A Shortened Statute Of Limitations Was Valid
Zamora v. Lehman
(Cal. Ct. of App., 2d Dist.), filed March 7, 2013
Three executives signed employment agreements with their corporate employer. Each agreement contained a provision stating that if either party had “[a]ny claim” against the other, the claiming party had to present the claim in writing to the other party within one year of the date the claiming party knew or should have known about the facts giving rise to the claim. Otherwise, the claim was forever barred.
The corporate employer filed for bankruptcy. In the bankruptcy proceeding, the trustee filed an action against the three executives, alleging a breach of fiduciary duty. The trustee dismissed one of the executives to avoid having to arbitrate the matter. Litigation proceeded in the trial court as to the other two executives.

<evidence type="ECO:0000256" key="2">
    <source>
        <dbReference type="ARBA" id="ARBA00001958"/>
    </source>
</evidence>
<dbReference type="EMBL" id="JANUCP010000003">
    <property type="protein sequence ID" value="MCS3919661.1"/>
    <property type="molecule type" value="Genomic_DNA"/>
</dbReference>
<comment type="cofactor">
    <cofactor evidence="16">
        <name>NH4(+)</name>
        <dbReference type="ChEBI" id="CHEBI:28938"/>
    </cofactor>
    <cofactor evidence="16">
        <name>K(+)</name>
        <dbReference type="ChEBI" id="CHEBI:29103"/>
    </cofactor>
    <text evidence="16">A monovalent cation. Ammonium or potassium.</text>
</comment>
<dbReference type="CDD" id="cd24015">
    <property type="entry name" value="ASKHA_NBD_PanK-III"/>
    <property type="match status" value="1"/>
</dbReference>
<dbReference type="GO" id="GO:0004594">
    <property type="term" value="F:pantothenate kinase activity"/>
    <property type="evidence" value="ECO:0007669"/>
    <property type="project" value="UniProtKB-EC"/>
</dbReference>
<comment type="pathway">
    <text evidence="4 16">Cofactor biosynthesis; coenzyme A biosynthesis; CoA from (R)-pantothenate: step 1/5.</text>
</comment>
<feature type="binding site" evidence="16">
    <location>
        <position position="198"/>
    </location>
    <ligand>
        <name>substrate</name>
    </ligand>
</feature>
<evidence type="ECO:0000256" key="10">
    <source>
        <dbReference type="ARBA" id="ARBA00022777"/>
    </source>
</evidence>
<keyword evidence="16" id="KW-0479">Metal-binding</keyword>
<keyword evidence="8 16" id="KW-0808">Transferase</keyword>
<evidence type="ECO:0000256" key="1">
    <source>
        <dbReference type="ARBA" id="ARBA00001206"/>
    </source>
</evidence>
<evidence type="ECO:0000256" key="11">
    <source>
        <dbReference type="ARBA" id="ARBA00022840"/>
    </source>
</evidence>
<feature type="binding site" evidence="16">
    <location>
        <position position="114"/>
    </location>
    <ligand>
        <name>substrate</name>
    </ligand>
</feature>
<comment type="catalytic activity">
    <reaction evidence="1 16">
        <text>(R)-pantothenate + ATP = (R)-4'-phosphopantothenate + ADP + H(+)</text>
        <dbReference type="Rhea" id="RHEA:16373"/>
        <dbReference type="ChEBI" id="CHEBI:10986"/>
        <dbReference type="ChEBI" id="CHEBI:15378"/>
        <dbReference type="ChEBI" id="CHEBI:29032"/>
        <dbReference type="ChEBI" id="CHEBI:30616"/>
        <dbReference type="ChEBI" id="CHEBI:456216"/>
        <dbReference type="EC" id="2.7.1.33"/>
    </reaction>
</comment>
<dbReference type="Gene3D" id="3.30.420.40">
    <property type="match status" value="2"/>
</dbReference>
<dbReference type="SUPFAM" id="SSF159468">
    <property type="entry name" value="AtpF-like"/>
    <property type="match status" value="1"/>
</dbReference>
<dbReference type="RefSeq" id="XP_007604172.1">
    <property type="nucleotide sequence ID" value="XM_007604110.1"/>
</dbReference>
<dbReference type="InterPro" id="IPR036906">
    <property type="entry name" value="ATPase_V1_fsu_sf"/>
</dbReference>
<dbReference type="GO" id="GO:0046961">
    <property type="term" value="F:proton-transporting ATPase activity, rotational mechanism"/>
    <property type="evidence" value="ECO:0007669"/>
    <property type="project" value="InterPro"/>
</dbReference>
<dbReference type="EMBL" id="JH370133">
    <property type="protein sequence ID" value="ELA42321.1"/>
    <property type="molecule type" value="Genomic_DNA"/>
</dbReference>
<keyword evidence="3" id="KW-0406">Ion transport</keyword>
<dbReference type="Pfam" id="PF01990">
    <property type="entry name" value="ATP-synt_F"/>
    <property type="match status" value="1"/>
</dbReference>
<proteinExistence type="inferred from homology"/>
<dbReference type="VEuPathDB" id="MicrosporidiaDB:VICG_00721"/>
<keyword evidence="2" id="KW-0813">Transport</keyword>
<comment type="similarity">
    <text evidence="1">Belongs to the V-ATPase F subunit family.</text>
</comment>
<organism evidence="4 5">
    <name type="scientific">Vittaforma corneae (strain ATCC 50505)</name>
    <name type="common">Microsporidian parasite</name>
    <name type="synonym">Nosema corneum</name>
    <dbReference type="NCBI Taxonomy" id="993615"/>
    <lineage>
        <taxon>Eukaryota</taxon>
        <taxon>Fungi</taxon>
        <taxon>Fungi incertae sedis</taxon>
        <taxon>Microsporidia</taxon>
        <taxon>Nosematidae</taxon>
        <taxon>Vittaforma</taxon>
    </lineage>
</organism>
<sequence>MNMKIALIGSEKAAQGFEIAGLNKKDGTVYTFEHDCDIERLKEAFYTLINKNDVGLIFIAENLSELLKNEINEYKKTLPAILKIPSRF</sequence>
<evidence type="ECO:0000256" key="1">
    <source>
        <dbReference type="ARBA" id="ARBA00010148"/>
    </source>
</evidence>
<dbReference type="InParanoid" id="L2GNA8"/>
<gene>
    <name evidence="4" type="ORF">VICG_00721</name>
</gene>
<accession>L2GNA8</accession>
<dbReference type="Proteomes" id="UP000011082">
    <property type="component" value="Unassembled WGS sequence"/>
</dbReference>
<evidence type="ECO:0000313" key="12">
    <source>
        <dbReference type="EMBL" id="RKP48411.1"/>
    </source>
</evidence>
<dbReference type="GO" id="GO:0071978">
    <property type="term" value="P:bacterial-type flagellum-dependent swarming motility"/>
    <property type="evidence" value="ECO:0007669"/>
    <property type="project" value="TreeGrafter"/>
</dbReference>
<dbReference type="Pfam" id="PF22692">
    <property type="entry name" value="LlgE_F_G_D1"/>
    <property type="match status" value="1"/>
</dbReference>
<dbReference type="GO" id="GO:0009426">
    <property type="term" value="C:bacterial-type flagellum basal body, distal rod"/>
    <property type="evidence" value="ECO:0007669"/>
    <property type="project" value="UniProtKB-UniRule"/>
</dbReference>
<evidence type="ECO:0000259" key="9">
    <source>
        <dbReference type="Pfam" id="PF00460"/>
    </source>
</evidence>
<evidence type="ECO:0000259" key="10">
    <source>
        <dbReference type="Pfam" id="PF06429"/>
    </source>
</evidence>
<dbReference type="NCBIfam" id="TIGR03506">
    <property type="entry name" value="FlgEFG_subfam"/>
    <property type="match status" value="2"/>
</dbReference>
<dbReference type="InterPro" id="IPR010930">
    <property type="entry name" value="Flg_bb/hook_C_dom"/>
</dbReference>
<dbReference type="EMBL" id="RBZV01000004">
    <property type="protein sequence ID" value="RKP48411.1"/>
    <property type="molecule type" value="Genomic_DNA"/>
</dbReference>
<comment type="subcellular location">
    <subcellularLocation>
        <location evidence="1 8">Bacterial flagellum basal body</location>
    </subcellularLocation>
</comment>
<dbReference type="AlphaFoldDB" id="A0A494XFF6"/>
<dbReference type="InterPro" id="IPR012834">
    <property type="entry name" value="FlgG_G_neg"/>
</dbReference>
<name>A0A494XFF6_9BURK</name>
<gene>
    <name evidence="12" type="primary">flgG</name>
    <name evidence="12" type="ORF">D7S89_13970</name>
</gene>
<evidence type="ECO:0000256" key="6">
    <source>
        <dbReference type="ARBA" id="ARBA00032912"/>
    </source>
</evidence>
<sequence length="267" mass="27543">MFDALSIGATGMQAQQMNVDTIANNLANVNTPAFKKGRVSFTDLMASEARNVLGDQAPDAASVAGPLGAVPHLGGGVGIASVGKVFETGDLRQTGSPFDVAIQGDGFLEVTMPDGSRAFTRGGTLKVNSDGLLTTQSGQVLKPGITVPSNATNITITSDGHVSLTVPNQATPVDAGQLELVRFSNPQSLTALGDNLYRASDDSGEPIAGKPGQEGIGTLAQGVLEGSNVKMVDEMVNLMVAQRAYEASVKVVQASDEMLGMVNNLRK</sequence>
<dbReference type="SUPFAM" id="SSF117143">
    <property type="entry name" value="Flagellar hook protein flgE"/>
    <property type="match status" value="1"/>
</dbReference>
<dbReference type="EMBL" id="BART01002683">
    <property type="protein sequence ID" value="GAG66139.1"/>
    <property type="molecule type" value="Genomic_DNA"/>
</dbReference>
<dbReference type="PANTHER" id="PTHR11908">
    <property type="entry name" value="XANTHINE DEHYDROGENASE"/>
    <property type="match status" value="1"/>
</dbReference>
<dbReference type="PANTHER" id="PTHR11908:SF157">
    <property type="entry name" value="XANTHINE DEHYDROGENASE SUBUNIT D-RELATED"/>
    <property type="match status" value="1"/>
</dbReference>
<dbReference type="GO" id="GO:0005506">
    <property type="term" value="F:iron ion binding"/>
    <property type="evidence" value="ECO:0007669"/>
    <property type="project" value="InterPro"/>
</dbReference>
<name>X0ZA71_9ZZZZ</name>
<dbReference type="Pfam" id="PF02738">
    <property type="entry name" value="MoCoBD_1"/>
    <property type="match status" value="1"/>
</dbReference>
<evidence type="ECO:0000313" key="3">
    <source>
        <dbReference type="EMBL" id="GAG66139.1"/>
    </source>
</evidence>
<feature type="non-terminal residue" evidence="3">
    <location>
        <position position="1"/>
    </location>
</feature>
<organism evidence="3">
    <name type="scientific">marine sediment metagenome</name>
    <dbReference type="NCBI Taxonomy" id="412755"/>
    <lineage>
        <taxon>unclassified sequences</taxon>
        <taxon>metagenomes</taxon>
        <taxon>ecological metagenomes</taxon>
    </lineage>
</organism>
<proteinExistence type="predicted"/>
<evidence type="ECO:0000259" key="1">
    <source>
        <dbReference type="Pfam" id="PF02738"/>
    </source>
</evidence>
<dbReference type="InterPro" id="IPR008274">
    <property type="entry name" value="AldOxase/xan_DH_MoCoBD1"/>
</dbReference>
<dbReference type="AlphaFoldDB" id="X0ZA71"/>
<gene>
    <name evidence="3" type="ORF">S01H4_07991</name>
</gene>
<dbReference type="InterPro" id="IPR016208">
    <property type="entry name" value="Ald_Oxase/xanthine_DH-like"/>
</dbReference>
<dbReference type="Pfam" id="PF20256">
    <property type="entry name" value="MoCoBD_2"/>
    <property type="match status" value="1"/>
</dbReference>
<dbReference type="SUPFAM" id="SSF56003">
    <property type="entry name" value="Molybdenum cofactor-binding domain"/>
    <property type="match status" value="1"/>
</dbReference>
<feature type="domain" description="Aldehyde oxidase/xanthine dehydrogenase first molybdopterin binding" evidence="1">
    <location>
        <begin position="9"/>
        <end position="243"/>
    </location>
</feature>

The trial court granted summary judgment in favor of the other two executives on the ground that neither the corporation nor the trustee in bankruptcy had satisfied the contractual one-year notice provision.
The Court of Appeal affirmed.
The court concluded that the one-year notice provision was not invalid and could legally be included in an employment contract. It also rejected the argument that the executives had to show prejudice by the bringing of a late action. In addition, the court rejected the trustee’s argument that the provision was inapplicable because she was unaware of it.